Battle of Culloden, Scotland, 1746
(Above painting represents an artist's impression of the Battle of Culloden.)
This evening, I am posting a summary of the sequence of events pertaining to the last battle on British soil, in 1746. The battle site, which is about 5 miles east of Inverness in the Scottish Highlands, now forms part of an excellent visitor experience operated by the National Trust for Scotland.
On August 19th 1745 Charles Edward Stuart “Bonnie Prince Charlie” landed on the shores of Loch Shiel at Glenfinnan. This was the catalyst to a military based challenge to claim the crowns of England and Scotland for the House of Stuart. Some eighty years earlier Charles’ grandfather, James II had been evicted by the British establishment owing to James’ Catholicism subsequent to which Britain had been ruled by Protestants.
Key rehearsal: The Latin name for James is Jacob which gave rise to the term 'Jacobite' meaning a supporter of the former Stuart dynasty and the deposed King James VII (Scotland), II (England).At time of the exile of the aforesaid King James in 1688 Scotland and England were, technically, two separate countries headed by the same King but in practice were ruled directly from London, where the King resided.
Charles had the support of France which had originally supported his venture in two ways:
- Through the direct supply of ships, weapons and 700 soldiers to Charles.
- An understanding that a successful rebellion in Scotland would trigger an invasion of Southern England by France.
The West Highlands where Charles landed was a harsh terrain, remote from the rest of the country and whose people had maintained different traditions. Many were still Catholics. The tough existence grew ferocious warriors.
Call to Arms
Glenfinnan was the second point of landing.Upon arrival Charles attempted to rally support from the Highlands via a network of agents carrying crosses dipped in blood. After a prolonged wait a piper was heard which transpired to represent a 800 man contingent from Clan Cameron led by Cameron of Lochiel. Following example of the Camerons other Clan chiefs rallied to the cause. The Rising had begun.
News of the Rising caused concern, but not panic, in the capital, Edinburgh. General, Sir John Cope was charged with defence and led a his army into the impenetrable Highlands to take the fight to the Jacobites. However, the Highlands is one of the wettest and most hostile places in Britain. The Government redcoat soldiers were conspicuous in the green/grey environment whereas the Highlanders were well camouflaged. A game of cat and mouse ensued but Cope never found the rebels.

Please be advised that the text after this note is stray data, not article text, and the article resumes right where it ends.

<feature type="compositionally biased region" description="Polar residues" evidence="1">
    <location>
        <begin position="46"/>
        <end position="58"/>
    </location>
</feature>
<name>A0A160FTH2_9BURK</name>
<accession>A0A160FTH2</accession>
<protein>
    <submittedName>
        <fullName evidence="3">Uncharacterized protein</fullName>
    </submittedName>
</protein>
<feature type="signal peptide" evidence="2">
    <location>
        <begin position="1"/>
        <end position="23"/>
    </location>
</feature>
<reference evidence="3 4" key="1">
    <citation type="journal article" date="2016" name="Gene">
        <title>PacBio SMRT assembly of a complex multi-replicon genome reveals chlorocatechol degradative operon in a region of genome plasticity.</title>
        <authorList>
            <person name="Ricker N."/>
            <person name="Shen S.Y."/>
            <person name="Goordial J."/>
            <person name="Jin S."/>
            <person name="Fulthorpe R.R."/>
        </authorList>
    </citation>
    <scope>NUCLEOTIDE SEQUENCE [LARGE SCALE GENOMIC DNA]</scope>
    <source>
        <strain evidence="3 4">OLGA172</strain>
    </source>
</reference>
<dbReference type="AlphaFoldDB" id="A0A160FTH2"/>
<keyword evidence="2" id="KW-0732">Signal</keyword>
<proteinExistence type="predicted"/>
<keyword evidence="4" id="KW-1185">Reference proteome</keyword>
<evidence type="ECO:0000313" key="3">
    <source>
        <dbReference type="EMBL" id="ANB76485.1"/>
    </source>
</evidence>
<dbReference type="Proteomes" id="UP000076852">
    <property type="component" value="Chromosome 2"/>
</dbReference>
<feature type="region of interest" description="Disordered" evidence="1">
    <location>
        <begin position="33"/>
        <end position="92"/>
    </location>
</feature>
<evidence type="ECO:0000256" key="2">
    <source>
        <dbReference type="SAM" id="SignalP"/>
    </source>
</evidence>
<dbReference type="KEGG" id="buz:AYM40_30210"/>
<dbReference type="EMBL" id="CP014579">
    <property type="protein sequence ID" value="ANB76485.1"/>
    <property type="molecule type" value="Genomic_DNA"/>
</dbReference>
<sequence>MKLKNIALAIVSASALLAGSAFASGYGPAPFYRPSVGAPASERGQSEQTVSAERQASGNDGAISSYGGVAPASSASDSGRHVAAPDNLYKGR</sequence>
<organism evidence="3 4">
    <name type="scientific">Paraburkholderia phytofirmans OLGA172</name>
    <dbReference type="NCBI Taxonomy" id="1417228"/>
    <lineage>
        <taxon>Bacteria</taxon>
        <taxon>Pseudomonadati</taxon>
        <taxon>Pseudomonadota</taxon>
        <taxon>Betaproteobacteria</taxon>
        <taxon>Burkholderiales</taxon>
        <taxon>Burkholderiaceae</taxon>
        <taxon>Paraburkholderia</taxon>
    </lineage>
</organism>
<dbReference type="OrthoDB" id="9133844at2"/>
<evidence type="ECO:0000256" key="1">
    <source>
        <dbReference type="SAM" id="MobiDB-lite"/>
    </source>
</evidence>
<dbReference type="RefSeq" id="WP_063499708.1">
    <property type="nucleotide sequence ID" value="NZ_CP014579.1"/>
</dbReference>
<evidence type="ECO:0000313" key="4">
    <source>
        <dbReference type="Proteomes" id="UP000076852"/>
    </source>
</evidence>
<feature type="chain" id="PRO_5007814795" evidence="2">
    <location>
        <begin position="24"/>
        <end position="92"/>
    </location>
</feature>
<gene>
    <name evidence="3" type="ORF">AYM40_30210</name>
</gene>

Charles’ army, having successfully evaded Cope, was now 2000 strong and resolved to target Edinburgh. In the capital over 60,000 citizens gathered to celebrate arrival of Charles. With exception of a small contingent of troops in Edinburgh Castle, the capital was secured for the Stuarts.
On hearing of Edinburgh’s capitulation, Cope raced back to the capital. His troops faced the Jacobites on open ground at Prestonpans some 10 miles east of the city.Cope’s army appeared to be well positioned- facing west between a hill and the sea and protected in front by a boggy marsh.
Battle of Prestonpans
On September 20th 1745 the Jacobites appeared with a force of some 1800 men. Cope swung his army to face them across the marsh. It should be borne in mind that the Government forces were well armed and well trained. On the other side, the Highlanders were, essentially, tribal warriors with Broadsword, Long Knife and Shield. Their secret weapon was the Highland Charge.
The marsh was the principal obstacle to the Jacobites. However, Lord George Murray (military advisor to the Charles) had learned of a hidden trail through the marsh which was unguarded by Government forces.
Using the hidden trail, Charles’ forces launched an attack which resulted in an astonishing victory for the Highlanders: the battle was over in just 15 minutes with 400 Government troops killed and 1400 captured against 40 Jacobite fatalities.
Onward to England